- UPS' air transportation emissions increased nearly 5% in 2021, as alternatives to conventional jet fuel remain limited around the globe.
- The uptick in Scope 1 air emissions contributed to a rise in the company's carbon intensity from 2.51 kg of carbon emissions per delivered package in 2020 to 2.55 kg last year, according to UPS' most recent Global Reporting Initiative report.
- The carrier aims to cut its carbon intensity in half from 2020 levels by 2035, the same year it wants 30% of its aviation fuel to be from sustainable sources. That goal remains elusive however, as "supply remains limited and it has not reached economies of scale, making it cost prohibitive for wide adoption,” according to the report.
UPS air transportation emissions climb
The pressure is on for air cargo carriers to trim their carbon footprints as shippers look to satisfy environmentally minded consumers. While carriers have rolled out plans to better embrace sustainability, emissions have continued to climb for UPS, FedEx and DHL.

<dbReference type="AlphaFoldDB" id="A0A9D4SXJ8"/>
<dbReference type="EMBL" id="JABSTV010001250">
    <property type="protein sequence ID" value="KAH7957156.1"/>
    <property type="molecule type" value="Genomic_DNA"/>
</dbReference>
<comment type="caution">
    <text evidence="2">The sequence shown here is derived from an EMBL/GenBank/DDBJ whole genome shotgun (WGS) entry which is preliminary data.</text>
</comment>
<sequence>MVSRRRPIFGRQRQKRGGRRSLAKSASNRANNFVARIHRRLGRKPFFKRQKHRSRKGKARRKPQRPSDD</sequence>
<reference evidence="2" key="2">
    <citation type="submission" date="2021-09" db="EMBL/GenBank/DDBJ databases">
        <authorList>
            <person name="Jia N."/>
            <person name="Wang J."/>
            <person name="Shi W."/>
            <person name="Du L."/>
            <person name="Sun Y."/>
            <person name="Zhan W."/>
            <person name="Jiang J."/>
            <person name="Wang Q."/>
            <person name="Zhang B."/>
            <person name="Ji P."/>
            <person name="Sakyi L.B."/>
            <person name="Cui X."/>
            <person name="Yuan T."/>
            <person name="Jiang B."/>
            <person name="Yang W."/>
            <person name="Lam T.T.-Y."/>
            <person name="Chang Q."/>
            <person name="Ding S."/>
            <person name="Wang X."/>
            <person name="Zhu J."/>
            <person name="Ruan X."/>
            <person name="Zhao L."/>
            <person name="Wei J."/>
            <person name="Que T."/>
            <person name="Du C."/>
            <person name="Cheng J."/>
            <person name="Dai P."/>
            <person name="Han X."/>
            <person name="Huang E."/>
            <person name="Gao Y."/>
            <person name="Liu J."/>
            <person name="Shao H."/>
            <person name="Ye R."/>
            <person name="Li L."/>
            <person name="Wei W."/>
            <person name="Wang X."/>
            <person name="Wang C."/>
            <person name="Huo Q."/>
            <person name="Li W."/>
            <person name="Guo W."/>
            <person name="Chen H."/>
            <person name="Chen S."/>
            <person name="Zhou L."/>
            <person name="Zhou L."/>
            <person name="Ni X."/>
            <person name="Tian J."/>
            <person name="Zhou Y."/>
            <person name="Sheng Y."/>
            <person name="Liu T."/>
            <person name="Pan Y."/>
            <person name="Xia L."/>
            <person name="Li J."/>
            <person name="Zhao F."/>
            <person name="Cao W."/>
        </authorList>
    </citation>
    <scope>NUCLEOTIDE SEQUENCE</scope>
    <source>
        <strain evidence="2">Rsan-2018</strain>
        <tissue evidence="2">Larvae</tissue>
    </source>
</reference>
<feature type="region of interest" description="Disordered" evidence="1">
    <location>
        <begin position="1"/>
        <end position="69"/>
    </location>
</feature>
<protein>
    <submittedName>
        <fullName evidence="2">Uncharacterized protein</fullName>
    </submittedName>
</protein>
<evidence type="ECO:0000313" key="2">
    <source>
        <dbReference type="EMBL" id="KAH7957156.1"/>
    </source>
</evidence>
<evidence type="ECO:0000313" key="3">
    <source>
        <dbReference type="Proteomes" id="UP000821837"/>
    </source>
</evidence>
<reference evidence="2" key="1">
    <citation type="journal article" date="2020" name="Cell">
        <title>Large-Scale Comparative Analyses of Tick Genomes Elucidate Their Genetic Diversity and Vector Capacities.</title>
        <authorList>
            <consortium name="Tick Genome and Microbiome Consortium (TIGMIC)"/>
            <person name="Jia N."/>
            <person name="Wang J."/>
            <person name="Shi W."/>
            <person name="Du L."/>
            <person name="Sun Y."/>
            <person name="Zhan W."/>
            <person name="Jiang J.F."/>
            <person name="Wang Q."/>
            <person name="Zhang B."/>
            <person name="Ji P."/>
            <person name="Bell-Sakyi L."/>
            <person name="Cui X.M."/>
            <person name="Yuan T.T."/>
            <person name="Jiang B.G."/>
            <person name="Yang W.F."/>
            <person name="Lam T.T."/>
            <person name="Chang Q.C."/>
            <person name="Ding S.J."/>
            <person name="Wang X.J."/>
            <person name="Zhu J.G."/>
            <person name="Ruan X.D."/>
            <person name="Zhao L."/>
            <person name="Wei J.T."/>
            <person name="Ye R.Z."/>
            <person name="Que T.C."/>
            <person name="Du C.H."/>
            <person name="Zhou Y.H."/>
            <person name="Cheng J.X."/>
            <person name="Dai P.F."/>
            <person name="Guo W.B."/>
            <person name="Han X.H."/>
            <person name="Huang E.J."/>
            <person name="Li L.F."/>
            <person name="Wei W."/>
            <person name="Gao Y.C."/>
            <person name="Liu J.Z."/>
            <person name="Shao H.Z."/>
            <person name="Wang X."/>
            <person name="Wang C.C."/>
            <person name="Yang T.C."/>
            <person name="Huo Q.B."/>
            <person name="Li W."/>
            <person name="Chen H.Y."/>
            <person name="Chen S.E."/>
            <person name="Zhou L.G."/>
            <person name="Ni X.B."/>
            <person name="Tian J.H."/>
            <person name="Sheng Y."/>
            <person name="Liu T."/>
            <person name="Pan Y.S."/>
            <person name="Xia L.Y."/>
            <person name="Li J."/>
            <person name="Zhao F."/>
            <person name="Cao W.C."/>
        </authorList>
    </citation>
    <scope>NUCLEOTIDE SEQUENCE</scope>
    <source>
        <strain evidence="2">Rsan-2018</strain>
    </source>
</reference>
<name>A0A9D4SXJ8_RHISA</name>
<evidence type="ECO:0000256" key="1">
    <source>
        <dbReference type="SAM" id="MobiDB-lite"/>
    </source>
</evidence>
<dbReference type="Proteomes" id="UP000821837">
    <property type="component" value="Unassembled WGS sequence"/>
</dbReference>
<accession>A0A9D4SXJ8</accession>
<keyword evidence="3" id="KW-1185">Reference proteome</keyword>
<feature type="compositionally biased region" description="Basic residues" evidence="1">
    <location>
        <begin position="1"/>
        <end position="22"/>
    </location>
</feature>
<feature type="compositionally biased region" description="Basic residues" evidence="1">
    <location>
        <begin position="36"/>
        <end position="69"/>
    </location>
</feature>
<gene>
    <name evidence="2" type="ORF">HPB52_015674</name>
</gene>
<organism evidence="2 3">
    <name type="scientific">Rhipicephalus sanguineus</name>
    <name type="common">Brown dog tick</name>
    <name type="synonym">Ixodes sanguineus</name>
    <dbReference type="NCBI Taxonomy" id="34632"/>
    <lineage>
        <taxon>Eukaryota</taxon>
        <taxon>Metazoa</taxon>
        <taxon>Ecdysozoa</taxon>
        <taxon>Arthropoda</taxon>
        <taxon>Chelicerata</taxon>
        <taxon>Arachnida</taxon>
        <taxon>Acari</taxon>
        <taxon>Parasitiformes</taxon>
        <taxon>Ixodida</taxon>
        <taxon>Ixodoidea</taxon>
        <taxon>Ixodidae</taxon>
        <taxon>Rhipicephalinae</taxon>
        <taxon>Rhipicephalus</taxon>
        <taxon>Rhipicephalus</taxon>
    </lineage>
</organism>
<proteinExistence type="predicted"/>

UPS has made progress in decarbonizing its ground transportation, with 8% of the mode's fuel consumption last year coming from renewable sources, according to its most recent Sustainability Accounting Standards Board report. In the air, it's a different story: None of UPS' air transport fuel consumption came from sustainable sources in 2021.
Sustainable aviation fuel (SAF) options for air cargo are lacking, but that could change as more carrier weight is thrown behind efforts to expand supply. DHL Express announced in March it reached SAF deals with BP and Neste for more than 800 million liters of SAF in the next five years, and Southwest Airlines invested in an SAF pilot project backed by the Department of Energy. UPS says it’s exploring SAF opportunities of its own.
"Over the next several years, UPS will continue to work with fuel producers, customers, and the industry to accelerate the commercial availability, scale, cost, and competitiveness shift to SAF through a number of methods, including our membership with the Sustainable Aviation Buyers Alliance (SABA)," per the company's Global Reporting Initiative report.
SABA also counts Amazon Air and United Airlines among its membership. The group aims to provide SAF education and policy support for its members and establish an SAF certificate system so carriers and their customers can meet climate goals.
The use of SAFs remains the main avenue for decarbonizing large freight aircraft flights, but there's a clearer pathway to sustainability for smaller aircraft used in regional and short-haul routes. DHL Express ordered 12 all-electric aircraft from Eviation last year, and UPS plans to purchase electric Vertical Takeoff and Landing aircraft for use in small and mid-sized markets beginning in 2024.